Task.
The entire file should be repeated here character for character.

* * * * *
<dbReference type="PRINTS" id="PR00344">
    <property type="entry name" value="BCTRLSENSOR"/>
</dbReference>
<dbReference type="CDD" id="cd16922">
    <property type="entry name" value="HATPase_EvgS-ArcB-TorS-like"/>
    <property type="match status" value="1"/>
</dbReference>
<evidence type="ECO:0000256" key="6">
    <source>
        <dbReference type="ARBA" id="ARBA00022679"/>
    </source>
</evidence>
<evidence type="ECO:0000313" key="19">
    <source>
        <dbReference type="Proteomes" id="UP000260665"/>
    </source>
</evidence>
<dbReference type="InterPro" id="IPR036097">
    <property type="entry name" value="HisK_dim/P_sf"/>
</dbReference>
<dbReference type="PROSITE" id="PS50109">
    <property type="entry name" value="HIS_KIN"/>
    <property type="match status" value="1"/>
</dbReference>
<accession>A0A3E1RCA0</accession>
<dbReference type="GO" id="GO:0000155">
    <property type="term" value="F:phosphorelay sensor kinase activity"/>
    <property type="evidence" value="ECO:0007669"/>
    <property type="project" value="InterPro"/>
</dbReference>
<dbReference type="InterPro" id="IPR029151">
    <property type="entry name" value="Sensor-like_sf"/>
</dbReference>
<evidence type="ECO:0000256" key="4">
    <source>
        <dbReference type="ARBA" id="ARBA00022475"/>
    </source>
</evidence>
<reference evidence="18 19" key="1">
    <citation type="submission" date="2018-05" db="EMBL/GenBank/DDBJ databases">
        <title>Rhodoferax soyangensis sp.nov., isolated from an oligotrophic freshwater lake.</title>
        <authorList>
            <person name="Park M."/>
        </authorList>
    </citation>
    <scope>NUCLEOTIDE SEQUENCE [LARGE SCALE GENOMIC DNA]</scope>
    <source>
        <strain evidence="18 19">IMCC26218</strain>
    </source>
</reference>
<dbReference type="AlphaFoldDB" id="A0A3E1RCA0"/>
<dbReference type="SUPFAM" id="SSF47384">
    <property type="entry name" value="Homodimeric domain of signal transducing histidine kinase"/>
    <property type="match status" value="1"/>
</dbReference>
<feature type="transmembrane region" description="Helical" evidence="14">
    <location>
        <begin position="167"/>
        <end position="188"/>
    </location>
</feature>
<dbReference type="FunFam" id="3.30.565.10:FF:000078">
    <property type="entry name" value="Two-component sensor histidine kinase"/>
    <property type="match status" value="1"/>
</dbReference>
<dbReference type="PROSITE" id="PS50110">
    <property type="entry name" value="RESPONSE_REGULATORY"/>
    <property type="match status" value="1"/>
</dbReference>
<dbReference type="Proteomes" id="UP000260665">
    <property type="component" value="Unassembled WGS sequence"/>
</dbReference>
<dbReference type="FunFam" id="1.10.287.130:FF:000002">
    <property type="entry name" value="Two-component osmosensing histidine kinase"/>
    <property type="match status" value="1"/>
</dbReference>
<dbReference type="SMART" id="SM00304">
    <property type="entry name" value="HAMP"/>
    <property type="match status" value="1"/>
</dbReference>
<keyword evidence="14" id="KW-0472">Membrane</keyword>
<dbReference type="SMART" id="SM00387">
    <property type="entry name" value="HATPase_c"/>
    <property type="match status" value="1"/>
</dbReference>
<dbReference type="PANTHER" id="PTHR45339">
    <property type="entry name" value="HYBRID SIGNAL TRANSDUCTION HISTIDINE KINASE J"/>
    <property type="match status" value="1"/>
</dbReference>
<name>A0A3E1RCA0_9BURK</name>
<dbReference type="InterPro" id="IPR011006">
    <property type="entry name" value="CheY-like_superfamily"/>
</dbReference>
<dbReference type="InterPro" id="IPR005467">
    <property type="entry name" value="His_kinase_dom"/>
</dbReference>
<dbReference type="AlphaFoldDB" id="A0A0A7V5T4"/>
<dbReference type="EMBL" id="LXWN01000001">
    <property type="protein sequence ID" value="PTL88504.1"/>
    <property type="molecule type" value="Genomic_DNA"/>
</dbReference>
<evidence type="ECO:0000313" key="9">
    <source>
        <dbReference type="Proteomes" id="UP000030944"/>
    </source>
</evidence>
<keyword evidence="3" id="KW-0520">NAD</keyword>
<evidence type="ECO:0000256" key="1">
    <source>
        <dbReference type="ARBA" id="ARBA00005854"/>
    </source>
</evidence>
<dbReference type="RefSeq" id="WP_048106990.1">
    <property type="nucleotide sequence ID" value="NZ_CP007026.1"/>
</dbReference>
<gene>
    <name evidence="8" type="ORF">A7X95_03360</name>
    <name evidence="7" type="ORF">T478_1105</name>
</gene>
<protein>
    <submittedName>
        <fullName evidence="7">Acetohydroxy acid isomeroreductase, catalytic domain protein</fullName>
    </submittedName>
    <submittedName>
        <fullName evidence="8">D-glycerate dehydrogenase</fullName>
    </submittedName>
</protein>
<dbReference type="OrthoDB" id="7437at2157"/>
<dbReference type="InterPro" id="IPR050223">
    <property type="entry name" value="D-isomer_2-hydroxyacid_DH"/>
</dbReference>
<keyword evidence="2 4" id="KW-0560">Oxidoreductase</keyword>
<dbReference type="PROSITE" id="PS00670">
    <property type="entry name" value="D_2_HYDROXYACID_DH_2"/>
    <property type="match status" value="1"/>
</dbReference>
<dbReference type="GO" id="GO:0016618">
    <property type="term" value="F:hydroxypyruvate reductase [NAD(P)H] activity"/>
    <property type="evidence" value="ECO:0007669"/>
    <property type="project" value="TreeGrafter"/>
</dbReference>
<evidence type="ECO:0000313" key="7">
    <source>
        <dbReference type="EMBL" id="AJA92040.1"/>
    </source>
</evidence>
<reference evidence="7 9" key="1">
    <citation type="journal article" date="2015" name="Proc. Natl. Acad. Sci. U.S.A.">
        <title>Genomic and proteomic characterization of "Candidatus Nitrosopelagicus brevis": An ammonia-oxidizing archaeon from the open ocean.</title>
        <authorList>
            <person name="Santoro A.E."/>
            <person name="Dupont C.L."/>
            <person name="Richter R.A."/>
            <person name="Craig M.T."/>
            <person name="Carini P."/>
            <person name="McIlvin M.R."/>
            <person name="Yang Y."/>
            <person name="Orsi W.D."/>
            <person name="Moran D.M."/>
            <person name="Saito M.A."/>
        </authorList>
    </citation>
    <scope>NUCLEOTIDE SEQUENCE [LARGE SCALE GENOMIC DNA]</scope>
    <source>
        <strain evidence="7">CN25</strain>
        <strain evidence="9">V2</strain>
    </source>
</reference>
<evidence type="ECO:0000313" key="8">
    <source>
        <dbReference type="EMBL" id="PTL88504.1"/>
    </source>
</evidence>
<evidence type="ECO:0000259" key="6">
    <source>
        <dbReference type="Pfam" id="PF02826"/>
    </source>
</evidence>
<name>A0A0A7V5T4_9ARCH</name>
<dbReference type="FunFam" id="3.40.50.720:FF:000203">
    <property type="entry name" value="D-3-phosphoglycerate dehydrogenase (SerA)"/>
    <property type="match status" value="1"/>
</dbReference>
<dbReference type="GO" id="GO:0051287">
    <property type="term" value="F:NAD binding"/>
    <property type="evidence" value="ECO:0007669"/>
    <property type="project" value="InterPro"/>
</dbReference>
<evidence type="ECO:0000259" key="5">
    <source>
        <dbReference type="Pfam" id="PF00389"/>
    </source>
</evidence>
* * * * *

<dbReference type="PRINTS" id="PR00344">
    <property type="entry name" value="BCTRLSENSOR"/>
</dbReference>
<dbReference type="CDD" id="cd16922">
    <property type="entry name" value="HATPase_EvgS-ArcB-TorS-like"/>
    <property type="match status" value="1"/>
</dbReference>
<evidence type="ECO:0000256" key="6">
    <source>
        <dbReference type="ARBA" id="ARBA00022679"/>
    </source>
</evidence>
<evidence type="ECO:0000313" key="19">
    <source>
        <dbReference type="Proteomes" id="UP000260665"/>
    </source>
</evidence>
<dbReference type="InterPro" id="IPR036097">
    <property type="entry name" value="HisK_dim/P_sf"/>
</dbReference>
<dbReference type="PROSITE" id="PS50109">
    <property type="entry name" value="HIS_KIN"/>
    <property type="match status" value="1"/>
</dbReference>
<accession>A0A3E1RCA0</accession>
<dbReference type="GO" id="GO:0000155">
    <property type="term" value="F:phosphorelay sensor kinase activity"/>
    <property type="evidence" value="ECO:0007669"/>
    <property type="project" value="InterPro"/>
</dbReference>
<dbReference type="InterPro" id="IPR029151">
    <property type="entry name" value="Sensor-like_sf"/>
</dbReference>
<evidence type="ECO:0000256" key="4">
    <source>
        <dbReference type="ARBA" id="ARBA00022475"/>
    </source>
</evidence>
<reference evidence="18 19" key="1">
    <citation type="submission" date="2018-05" db="EMBL/GenBank/DDBJ databases">
        <title>Rhodoferax soyangensis sp.nov., isolated from an oligotrophic freshwater lake.</title>
        <authorList>
            <person name="Park M."/>
        </authorList>
    </citation>
    <scope>NUCLEOTIDE SEQUENCE [LARGE SCALE GENOMIC DNA]</scope>
    <source>
        <strain evidence="18 19">IMCC26218</strain>
    </source>
</reference>
<dbReference type="AlphaFoldDB" id="A0A3E1RCA0"/>
<dbReference type="SUPFAM" id="SSF47384">
    <property type="entry name" value="Homodimeric domain of signal transducing histidine kinase"/>
    <property type="match status" value="1"/>
</dbReference>
<feature type="transmembrane region" description="Helical" evidence="14">
    <location>
        <begin position="167"/>
        <end position="188"/>
    </location>
</feature>
<dbReference type="FunFam" id="3.30.565.10:FF:000078">
    <property type="entry name" value="Two-component sensor histidine kinase"/>
    <property type="match status" value="1"/>
</dbReference>
<dbReference type="PROSITE" id="PS50110">
    <property type="entry name" value="RESPONSE_REGULATORY"/>
    <property type="match status" value="1"/>
</dbReference>
<dbReference type="Proteomes" id="UP000260665">
    <property type="component" value="Unassembled WGS sequence"/>
</dbReference>
<dbReference type="FunFam" id="1.10.287.130:FF:000002">
    <property type="entry name" value="Two-component osmosensing histidine kinase"/>
    <property type="match status" value="1"/>
</dbReference>
<dbReference type="SMART" id="SM00304">
    <property type="entry name" value="HAMP"/>
    <property type="match status" value="1"/>
</dbReference>
<keyword evidence="14" id="KW-0472">Membrane</keyword>
<dbReference type="SMART" id="SM00387">
    <property type="entry name" value="HATPase_c"/>
    <property type="match status" value="1"/>
</dbReference>
<dbReference type="PANTHER" id="PTHR45339">
    <property type="entry name" value="HYBRID SIGNAL TRANSDUCTION HISTIDINE KINASE J"/>
    <property type="match status" value="1"/>
</dbReference>
<name>A0A3E1RCA0_9BURK</name>
<dbReference type="InterPro" id="IPR011006">
    <property type="entry name" value="CheY-like_superfamily"/>
</dbReference>
<dbReference type="InterPro" id="IPR005467">
    <property type="entry name" value="His_kinase_dom"/>
</dbReference>
<dbReference type="AlphaFoldDB" id="A0A0A7V5T4"/>
<dbReference type="EMBL" id="LXWN01000001">
    <property type="protein sequence ID" value="PTL88504.1"/>
    <property type="molecule type" value="Genomic_DNA"/>
</dbReference>
<evidence type="ECO:0000313" key="9">
    <source>
        <dbReference type="Proteomes" id="UP000030944"/>
    </source>
</evidence>
<keyword evidence="3" id="KW-0520">NAD</keyword>
<evidence type="ECO:0000256" key="1">
    <source>
        <dbReference type="ARBA" id="ARBA00005854"/>
    </source>
</evidence>
<dbReference type="RefSeq" id="WP_048106990.1">
    <property type="nucleotide sequence ID" value="NZ_CP007026.1"/>
</dbReference>
<gene>
    <name evidence="8" type="ORF">A7X95_03360</name>
    <name evidence="7" type="ORF">T478_1105</name>
</gene>
<protein>
    <submittedName>
        <fullName evidence="7">Acetohydroxy acid isomeroreductase, catalytic domain protein</fullName>
    </submittedName>
    <submittedName>
        <fullName evidence="8">D-glycerate dehydrogenase</fullName>
    </submittedName>
</protein>
<dbReference type="OrthoDB" id="7437at2157"/>
<dbReference type="InterPro" id="IPR050223">
    <property type="entry name" value="D-isomer_2-hydroxyacid_DH"/>
</dbReference>
<keyword evidence="2 4" id="KW-0560">Oxidoreductase</keyword>
<dbReference type="PROSITE" id="PS00670">
    <property type="entry name" value="D_2_HYDROXYACID_DH_2"/>
    <property type="match status" value="1"/>
</dbReference>
<dbReference type="GO" id="GO:0016618">
    <property type="term" value="F:hydroxypyruvate reductase [NAD(P)H] activity"/>
    <property type="evidence" value="ECO:0007669"/>
    <property type="project" value="TreeGrafter"/>
</dbReference>
<evidence type="ECO:0000313" key="7">
    <source>
        <dbReference type="EMBL" id="AJA92040.1"/>
    </source>
</evidence>
<reference evidence="7 9" key="1">
    <citation type="journal article" date="2015" name="Proc. Natl. Acad. Sci. U.S.A.">
        <title>Genomic and proteomic characterization of "Candidatus Nitrosopelagicus brevis": An ammonia-oxidizing archaeon from the open ocean.</title>
        <authorList>
            <person name="Santoro A.E."/>
            <person name="Dupont C.L."/>
            <person name="Richter R.A."/>
            <person name="Craig M.T."/>
            <person name="Carini P."/>
            <person name="McIlvin M.R."/>
            <person name="Yang Y."/>
            <person name="Orsi W.D."/>
            <person name="Moran D.M."/>
            <person name="Saito M.A."/>
        </authorList>
    </citation>
    <scope>NUCLEOTIDE SEQUENCE [LARGE SCALE GENOMIC DNA]</scope>
    <source>
        <strain evidence="7">CN25</strain>
        <strain evidence="9">V2</strain>
    </source>
</reference>
<evidence type="ECO:0000313" key="8">
    <source>
        <dbReference type="EMBL" id="PTL88504.1"/>
    </source>
</evidence>
<evidence type="ECO:0000259" key="6">
    <source>
        <dbReference type="Pfam" id="PF02826"/>
    </source>
</evidence>
<name>A0A0A7V5T4_9ARCH</name>
<dbReference type="FunFam" id="3.40.50.720:FF:000203">
    <property type="entry name" value="D-3-phosphoglycerate dehydrogenase (SerA)"/>
    <property type="match status" value="1"/>
</dbReference>
<dbReference type="GO" id="GO:0051287">
    <property type="term" value="F:NAD binding"/>
    <property type="evidence" value="ECO:0007669"/>
    <property type="project" value="InterPro"/>
</dbReference>
<evidence type="ECO:0000259" key="5">
    <source>
        <dbReference type="Pfam" id="PF00389"/>
    </source>
</evidence>